Part of the new approach to agricultural policy has been to switch the emphasis of policy towards strengthening the rural economy as a whole.  Larger resources are now available for rural development through the EU Rural Development Fund and the EU has a rural development policy.  Schemes that are supported include helping young farmers to establish themselves, supporting farmers who want to diversify into non-food crops, modernising farm buildings and equipment and encouraging tourism. 

Following enlargement in 2004, the CAP is operating in different ways in the existing and new Member States.  As agriculture accounts for a larger proportion of the workforce in many eastern and central European states, extending the CAP in full and immediately to these countries would have been prohibitively expensive.  Instead direct payments are being phased in over 10 years until 2013 and funds are available to help turn farms that operate on a part subsistence basis to become commercially viable.  The new Member States are fully part, however, of the food safety and quality regime operated by the EU and must comply with the agreed standards.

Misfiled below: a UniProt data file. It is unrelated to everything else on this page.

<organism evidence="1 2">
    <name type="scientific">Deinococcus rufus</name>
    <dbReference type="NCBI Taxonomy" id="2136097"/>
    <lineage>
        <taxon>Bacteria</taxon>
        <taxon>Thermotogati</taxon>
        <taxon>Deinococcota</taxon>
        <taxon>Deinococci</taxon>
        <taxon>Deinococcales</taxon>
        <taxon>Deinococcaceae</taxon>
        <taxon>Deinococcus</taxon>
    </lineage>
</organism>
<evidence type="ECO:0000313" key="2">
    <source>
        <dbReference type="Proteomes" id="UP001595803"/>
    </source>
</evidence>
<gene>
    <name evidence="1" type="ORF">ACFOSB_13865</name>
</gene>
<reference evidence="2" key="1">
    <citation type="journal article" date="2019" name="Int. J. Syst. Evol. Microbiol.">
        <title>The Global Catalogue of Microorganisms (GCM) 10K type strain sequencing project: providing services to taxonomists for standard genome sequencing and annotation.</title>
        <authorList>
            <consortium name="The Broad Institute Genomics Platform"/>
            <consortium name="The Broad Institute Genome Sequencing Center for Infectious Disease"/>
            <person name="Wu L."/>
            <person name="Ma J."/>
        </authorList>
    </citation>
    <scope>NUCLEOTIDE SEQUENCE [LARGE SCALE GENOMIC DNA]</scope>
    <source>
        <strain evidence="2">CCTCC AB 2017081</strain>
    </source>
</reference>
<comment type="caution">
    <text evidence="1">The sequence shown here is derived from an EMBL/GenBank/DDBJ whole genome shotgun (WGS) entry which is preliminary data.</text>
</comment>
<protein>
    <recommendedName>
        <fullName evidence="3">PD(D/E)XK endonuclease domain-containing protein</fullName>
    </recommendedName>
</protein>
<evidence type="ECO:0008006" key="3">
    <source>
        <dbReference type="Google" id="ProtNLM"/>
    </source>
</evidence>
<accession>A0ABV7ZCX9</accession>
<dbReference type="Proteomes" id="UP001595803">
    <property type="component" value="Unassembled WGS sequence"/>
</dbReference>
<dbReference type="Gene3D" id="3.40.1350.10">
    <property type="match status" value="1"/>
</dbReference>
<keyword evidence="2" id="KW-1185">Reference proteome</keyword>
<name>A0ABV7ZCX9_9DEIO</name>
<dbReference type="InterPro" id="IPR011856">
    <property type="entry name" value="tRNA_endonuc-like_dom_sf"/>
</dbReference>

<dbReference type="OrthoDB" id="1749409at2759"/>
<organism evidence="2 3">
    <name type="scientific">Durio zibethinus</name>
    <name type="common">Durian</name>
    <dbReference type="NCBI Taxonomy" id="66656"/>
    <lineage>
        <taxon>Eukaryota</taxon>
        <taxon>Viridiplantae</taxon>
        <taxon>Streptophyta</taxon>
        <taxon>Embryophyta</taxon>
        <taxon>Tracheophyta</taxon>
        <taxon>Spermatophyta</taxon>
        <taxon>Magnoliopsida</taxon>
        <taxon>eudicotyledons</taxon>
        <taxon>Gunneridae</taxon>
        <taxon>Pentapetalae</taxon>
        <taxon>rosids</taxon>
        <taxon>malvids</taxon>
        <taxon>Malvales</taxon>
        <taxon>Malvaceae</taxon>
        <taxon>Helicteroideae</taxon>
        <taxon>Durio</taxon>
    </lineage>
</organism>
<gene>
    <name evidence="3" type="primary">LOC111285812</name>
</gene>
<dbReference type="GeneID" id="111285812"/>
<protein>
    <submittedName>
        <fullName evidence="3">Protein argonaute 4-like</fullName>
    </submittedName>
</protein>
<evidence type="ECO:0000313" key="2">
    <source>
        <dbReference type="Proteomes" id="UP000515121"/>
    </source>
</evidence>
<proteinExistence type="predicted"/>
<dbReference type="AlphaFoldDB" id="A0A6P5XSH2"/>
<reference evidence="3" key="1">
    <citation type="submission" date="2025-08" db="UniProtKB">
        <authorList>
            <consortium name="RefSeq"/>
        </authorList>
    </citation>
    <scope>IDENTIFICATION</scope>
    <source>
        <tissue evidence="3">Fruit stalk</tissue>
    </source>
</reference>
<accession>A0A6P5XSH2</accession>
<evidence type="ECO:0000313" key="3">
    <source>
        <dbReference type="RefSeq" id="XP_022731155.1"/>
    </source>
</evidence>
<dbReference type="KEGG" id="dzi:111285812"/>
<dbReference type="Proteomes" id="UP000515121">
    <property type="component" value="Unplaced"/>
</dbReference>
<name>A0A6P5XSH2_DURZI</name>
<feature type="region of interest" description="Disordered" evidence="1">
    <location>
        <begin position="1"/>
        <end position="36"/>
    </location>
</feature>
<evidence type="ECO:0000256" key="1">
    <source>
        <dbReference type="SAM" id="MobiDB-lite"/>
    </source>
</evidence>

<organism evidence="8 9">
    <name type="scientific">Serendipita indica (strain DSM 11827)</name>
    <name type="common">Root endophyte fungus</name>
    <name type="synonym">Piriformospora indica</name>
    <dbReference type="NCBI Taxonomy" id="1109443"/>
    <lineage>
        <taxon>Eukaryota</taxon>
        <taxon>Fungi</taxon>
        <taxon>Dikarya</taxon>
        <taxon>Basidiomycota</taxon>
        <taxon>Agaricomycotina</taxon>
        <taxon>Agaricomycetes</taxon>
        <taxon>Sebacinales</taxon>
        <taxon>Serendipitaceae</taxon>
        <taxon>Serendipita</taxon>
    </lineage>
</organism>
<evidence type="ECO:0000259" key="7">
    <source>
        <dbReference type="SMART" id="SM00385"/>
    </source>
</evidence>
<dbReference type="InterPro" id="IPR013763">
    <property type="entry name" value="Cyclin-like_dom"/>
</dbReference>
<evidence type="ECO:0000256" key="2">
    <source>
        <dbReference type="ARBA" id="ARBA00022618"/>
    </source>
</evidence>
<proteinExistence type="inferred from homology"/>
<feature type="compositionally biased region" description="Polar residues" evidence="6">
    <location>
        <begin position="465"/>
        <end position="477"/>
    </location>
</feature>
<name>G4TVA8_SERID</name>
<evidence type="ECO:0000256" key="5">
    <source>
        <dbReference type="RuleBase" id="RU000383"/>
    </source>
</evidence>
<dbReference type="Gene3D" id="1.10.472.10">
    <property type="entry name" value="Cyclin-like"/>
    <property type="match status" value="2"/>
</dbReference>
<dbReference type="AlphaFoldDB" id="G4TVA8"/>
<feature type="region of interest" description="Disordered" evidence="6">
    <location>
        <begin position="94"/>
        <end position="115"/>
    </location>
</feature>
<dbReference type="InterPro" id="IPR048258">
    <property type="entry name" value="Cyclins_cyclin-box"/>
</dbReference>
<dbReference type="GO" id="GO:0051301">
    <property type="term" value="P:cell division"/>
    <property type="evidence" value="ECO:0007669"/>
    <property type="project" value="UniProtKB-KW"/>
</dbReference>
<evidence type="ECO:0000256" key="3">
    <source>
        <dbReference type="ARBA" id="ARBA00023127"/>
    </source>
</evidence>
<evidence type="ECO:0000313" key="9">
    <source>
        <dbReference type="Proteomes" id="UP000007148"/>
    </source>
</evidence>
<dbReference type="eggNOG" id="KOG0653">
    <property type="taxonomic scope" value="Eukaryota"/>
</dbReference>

The 2003 reforms were essential to enable the EU to reduce its spending on agriculture and to bring to an end a market-distorting system of subsidy.  By 2008, 90 per cent of EU producer support was separate from any decision as to how much to produce.  The reforms were also necessary to enable the EU to achieve wider trade reforms in the WTO that would benefit other sectors of the European economy.  Agreements made at the December 2005 Hong Kong trade summit mean that – in principle - all export subsidies will have to be phased out by 2013.  This is a crucial step in improving the situation for developing countries so that they can have fair access to the world’s markets but remains dependent on a positive outcome to the Doha trade round negotiations.